Weber Shandwick: Agency Business Report 2012

A decade after Weber Shandwick's merger with BSMG Worldwide, the firm reported double-digit growth in each of its major regions in what its executives called a landmark year.

Principals: Harris Diamond, CEO; Andy Polansky, president; Jack Leslie, chairman
Ownership: Interpublic Group (part of the Constituency Management Group)
Offices: Global: 85 wholly owned; US: 19
Revenue: Global: more than $500 million; US: more than $350 million

A decade after Weber Shandwick's merger with BSMG Worldwide, the firm reported double-digit growth in each of its major regions in what its executives called a landmark year. They cited especially strong business in China, South Korea, and Germany, as well as Chicago and northern California. Although it did not provide specific revenue numbers for 2011, Weber's US earnings surpassed $350 million last year and exceeded $500 million globally. It noted that some government-related work in international markets was “less robust.”
“In terms of business growth, there was consistency across the board,” explains president Andy Polansky. “Usually, a few offices, regions, or practices make the difference, but we saw consistent double-digit growth.”
Weber invested heavily in digital in 2011, bringing its total staff of strategists, community managers, producers, writers, developers, bloggers, and syndication and analytics experts to more than 300. In co-ordination with sister agency GolinHarris, it also bought Brazilian shop S2Publicom.
“The new services we have introduced to the client and the ability to go beyond our traditional business has resulted in deeper relationships,” says CEO Harris Diamond, who adds that Weber saw strong growth in its corporate practice as clients began to focus more on reputation management. “To a certain extent, people know the names and the images of the parent company now – and it drives them to buy the product.”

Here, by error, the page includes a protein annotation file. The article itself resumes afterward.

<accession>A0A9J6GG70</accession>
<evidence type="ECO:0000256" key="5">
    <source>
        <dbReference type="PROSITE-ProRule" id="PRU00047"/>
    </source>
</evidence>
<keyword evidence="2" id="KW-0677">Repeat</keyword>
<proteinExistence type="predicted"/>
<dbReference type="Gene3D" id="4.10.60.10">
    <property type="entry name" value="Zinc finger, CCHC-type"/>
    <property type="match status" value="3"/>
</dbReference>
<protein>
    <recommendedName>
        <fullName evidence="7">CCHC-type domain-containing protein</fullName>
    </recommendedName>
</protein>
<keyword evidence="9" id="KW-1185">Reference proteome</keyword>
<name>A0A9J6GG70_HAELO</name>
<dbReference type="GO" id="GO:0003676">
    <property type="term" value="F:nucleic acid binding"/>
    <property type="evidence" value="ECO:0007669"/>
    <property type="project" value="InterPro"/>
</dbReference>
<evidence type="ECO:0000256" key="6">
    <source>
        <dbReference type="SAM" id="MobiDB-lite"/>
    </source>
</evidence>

Significant client wins in 2011 included BAE Systems, Bank of America, Cargill,
Citrix's online services business, Eli Lilly, L.L. Bean, Michigan Economic Development Corp., Netgear, Novartis' Excedrin, and RadioShack. The firm lost work for Ceridian; DreamWorks Animation; HSBC's account for North America, EMEA, and Asia-Pacific; and Waste Management. Juniper Networks left for Edelman last July. Weber also resigned Kellogg's US work shortly after winning it last fall, due to a conflict within parent company IPG.
Last year, Weber hired Michael Stopford, former deputy assistant secretary general for strategic communications services at NATO, as EVP and senior global corporate strategist. It named Allyson Hugley EVP of its measurement and analytics practice. It lost KRC Research CEO Peter Shafer and Japan CEO Akihiko Kubo. Shortly after Southwestern regional president Jody Venturoni left for Hill+Knowlton Strategies, Weber obtained a restraining order against H+K, COO Ken Luce, and Venturoni, alleging they stole confidential employees and clients.
Diamond adds that Weber increasingly went up against shops from other marketing disciplines as it pitched for business in 2011.

“The biggest trend I noticed was the willingness of the client to let us pitch for assignments that were perceived to be the domain of the digital, direct, or ad agency,” he says. “In the past, we were perceived, somewhat narrowly, as the people who did the PR. Now they see us as people who can lead marketing services to a certain extent and who have the ability to understand the online and offline world in a much broader context than the other disciplines.”

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